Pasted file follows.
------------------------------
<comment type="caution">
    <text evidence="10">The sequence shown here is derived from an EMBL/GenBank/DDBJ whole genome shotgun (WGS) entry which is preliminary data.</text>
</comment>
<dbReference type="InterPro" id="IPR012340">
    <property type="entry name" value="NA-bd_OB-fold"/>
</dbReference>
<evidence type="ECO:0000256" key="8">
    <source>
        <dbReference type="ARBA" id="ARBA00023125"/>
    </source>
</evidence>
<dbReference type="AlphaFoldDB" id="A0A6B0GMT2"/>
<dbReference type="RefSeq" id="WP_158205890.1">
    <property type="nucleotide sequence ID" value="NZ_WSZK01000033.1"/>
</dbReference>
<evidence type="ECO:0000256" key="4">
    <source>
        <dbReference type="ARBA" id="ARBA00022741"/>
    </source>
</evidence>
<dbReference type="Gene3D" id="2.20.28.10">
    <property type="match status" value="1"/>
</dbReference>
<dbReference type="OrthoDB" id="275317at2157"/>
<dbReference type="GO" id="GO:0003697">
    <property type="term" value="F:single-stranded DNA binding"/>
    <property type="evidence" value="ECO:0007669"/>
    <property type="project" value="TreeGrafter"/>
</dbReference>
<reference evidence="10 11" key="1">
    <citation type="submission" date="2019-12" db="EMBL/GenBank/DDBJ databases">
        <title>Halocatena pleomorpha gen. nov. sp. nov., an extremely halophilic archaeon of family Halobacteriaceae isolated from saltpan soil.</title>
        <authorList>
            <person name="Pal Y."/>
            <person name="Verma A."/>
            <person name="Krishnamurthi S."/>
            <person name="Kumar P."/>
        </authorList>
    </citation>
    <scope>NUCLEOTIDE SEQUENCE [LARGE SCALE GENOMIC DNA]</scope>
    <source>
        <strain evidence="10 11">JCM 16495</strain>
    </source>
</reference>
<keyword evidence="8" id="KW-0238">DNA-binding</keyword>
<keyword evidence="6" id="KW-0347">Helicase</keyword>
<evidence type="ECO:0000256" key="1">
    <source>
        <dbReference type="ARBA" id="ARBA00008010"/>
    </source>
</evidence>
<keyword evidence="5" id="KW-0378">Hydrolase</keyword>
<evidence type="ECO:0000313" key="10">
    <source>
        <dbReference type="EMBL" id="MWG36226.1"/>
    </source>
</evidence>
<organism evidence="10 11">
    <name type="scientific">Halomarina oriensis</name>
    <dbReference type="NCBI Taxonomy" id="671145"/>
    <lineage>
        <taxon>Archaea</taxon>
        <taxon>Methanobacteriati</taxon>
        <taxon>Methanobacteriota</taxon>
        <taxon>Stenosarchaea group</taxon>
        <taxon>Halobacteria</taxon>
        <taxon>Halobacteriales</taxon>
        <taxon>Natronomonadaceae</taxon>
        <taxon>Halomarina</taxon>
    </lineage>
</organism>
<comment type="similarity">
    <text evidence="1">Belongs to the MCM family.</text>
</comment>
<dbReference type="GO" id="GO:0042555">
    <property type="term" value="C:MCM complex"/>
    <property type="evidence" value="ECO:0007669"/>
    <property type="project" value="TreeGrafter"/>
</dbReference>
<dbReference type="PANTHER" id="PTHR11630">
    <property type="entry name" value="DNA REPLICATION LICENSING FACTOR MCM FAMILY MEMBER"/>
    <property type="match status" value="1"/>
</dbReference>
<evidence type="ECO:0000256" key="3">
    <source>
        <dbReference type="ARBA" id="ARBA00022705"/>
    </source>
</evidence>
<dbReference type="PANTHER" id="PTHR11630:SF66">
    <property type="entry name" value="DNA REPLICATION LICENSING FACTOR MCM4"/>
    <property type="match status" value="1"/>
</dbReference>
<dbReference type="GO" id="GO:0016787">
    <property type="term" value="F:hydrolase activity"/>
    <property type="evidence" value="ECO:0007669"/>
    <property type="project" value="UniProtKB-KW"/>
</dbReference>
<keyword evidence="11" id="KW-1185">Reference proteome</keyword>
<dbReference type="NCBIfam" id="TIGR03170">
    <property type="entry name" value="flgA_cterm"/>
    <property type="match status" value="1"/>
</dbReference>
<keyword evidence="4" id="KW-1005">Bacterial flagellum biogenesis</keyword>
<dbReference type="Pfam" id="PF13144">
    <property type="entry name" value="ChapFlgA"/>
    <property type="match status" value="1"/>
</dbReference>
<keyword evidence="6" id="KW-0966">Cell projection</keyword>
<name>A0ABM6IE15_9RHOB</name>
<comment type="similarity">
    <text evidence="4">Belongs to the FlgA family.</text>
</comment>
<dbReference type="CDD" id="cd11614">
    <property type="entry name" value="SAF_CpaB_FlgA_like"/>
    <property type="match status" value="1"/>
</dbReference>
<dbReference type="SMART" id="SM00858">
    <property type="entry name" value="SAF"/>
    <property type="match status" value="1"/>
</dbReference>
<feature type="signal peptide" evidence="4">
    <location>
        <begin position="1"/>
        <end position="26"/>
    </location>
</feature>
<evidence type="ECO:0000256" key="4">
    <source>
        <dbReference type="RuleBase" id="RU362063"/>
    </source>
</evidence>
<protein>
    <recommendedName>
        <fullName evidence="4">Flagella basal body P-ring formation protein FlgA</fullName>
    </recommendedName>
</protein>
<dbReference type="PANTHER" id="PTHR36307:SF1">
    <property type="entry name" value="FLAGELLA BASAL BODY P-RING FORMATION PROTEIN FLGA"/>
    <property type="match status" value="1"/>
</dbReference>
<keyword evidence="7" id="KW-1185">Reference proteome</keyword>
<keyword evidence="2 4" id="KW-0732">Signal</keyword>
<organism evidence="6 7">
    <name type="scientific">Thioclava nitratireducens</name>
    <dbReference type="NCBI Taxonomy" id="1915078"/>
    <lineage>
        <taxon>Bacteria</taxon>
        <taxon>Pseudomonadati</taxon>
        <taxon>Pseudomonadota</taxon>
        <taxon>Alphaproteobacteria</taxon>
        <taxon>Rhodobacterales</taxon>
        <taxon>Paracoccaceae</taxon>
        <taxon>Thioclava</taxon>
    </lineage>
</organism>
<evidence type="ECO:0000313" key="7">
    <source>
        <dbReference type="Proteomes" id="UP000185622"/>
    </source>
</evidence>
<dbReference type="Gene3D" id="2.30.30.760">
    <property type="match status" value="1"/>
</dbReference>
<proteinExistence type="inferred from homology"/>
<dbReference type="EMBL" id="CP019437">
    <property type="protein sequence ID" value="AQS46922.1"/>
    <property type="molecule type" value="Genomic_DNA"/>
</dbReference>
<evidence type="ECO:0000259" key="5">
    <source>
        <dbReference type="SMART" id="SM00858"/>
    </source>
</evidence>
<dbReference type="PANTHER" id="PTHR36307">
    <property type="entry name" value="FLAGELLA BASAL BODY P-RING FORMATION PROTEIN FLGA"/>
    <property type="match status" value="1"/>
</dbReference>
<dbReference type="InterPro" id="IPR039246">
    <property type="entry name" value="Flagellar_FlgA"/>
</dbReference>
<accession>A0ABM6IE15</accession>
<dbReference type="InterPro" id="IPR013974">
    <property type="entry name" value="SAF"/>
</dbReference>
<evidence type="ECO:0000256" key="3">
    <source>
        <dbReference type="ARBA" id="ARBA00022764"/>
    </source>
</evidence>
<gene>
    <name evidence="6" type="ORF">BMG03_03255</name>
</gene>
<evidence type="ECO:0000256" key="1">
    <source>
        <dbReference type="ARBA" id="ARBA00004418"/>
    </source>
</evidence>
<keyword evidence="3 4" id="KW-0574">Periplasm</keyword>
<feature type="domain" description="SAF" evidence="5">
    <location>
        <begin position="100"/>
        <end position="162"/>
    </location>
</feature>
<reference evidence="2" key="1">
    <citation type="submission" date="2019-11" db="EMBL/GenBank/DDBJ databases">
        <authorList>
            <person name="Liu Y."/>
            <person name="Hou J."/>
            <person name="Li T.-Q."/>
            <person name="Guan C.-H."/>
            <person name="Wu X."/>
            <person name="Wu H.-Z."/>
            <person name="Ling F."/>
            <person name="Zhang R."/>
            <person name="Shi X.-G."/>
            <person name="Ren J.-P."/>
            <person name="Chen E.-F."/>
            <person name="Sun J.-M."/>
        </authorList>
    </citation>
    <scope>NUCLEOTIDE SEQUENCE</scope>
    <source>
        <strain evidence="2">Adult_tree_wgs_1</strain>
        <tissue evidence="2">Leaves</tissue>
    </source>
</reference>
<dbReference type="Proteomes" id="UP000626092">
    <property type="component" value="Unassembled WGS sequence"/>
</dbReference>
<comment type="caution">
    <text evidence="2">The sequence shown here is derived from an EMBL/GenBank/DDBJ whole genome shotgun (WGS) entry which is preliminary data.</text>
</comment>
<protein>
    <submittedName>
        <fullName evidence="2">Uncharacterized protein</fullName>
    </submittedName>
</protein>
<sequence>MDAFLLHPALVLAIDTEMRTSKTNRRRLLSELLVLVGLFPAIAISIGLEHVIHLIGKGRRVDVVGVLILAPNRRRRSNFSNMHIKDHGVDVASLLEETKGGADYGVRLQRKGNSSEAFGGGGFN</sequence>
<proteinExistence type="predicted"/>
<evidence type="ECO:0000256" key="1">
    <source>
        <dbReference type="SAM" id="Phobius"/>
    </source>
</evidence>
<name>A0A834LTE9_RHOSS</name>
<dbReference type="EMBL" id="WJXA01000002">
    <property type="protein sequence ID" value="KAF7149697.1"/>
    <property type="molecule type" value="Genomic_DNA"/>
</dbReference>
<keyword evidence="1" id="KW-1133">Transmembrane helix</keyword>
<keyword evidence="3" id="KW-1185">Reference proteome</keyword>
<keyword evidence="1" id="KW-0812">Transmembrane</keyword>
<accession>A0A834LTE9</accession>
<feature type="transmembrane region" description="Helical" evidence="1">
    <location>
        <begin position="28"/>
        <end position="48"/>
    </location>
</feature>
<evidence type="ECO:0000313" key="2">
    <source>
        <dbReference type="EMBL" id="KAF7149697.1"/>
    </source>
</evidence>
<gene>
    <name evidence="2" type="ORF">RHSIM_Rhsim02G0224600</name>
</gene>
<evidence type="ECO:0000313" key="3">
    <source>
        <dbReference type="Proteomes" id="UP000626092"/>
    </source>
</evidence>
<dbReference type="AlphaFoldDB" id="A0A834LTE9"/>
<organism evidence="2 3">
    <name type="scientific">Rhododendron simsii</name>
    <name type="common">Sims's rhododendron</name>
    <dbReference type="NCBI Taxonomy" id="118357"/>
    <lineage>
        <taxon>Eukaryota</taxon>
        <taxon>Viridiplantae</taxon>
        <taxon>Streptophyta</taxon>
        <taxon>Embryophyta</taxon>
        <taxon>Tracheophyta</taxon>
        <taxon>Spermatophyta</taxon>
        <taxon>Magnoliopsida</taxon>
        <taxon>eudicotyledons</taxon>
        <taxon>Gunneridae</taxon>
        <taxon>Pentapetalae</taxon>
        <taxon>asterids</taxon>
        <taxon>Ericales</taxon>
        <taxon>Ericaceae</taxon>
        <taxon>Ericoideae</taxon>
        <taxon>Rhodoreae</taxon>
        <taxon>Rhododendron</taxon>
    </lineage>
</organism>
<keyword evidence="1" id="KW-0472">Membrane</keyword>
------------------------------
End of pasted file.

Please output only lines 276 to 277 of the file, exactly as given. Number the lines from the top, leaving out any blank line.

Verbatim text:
    <name type="scientific">Rhododendron simsii</name>
    <name type="common">Sims's rhododendron</name>